Question

# Muons are unstable subatomic particles that decay to electrons with a mean lifetime of 2.2 μs...

Muons are unstable subatomic particles that decay to electrons with a mean lifetime of 2.2 μs . They are produced when cosmic rays bombard the upper atmosphere about 11.1 km above the earth's surface, and they travel very close to the speed of light. The problem we want to address is why we see any of them at the earth's surface.

A. What is the greatest distance a muon could travel during its 2.2 μs lifetime?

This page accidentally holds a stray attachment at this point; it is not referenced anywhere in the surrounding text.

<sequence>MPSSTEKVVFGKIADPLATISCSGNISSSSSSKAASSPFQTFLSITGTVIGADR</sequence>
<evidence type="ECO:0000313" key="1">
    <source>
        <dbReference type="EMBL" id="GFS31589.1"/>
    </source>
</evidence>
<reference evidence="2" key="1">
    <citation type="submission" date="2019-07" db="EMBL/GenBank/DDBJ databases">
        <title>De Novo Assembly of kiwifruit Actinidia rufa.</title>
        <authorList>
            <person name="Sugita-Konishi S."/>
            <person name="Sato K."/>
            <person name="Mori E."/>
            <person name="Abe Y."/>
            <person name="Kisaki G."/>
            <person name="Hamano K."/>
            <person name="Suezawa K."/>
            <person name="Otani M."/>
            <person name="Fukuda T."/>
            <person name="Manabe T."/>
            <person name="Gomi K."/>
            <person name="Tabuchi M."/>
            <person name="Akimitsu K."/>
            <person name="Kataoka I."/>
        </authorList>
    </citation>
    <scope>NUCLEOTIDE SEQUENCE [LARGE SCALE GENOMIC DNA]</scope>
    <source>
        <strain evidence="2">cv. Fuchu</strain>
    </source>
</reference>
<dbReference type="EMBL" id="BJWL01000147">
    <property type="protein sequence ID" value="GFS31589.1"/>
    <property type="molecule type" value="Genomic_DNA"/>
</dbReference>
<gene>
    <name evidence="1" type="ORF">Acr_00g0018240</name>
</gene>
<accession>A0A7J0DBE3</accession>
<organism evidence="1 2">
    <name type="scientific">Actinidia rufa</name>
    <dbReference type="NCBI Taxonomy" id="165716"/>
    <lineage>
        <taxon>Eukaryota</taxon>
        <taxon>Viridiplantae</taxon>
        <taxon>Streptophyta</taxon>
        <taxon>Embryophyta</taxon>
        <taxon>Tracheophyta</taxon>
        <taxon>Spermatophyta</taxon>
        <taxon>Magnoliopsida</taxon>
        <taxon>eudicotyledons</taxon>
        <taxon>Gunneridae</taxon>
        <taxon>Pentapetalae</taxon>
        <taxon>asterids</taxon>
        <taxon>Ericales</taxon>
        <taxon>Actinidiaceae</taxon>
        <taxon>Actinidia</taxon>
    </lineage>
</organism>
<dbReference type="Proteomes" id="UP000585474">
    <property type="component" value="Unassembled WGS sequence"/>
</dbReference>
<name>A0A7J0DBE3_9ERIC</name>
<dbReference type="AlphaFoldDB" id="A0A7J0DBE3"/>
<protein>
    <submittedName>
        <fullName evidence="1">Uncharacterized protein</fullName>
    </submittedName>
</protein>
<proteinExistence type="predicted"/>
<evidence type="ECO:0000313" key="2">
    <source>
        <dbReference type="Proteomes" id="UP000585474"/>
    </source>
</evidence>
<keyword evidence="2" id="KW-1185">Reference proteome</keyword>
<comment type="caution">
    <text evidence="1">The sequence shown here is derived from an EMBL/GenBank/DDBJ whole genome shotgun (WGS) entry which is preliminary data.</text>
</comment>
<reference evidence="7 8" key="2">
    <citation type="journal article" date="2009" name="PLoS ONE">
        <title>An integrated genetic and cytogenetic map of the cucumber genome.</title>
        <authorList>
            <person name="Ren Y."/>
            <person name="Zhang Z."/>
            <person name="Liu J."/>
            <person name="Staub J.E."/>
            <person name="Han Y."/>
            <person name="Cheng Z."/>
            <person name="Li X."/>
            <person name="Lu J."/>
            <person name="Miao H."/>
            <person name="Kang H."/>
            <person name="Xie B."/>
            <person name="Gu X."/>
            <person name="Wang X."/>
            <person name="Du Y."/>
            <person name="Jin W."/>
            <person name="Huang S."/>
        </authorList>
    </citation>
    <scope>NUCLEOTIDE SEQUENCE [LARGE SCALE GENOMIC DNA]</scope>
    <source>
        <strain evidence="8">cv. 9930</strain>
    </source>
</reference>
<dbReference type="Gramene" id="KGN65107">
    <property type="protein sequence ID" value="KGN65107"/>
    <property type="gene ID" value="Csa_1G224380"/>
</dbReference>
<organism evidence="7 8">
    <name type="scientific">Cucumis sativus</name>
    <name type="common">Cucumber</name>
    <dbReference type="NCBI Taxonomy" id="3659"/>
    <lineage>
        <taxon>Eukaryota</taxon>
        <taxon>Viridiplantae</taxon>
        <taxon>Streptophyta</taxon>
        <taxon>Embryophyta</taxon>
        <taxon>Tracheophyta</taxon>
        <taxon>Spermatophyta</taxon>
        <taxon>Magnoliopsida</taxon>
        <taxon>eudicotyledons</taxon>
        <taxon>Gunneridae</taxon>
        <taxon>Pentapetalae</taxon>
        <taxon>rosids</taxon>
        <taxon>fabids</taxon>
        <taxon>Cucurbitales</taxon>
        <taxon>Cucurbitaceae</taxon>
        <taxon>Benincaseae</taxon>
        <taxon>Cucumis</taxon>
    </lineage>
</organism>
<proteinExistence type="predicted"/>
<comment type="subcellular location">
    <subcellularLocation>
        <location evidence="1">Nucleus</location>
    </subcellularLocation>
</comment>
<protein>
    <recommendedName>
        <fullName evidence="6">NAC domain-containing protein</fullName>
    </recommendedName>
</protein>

B. According to your answer in the previous part, it would seem that muons could never make it to the ground. But the 2.2-μs lifetime is measured in the frame of the muon, and they are moving very fast. At a speed of 0.999 c, what is the mean lifetime of a muon as measured by an observer at rest on the earth?

C. How far would the muon travel in this time?

D. From the point of view of the muon, it still lives for only 2.2 μs , so how does it make it to the ground? What is the thickness of the 11.1 km of atmosphere through which the muon must travel, as measured by the muon?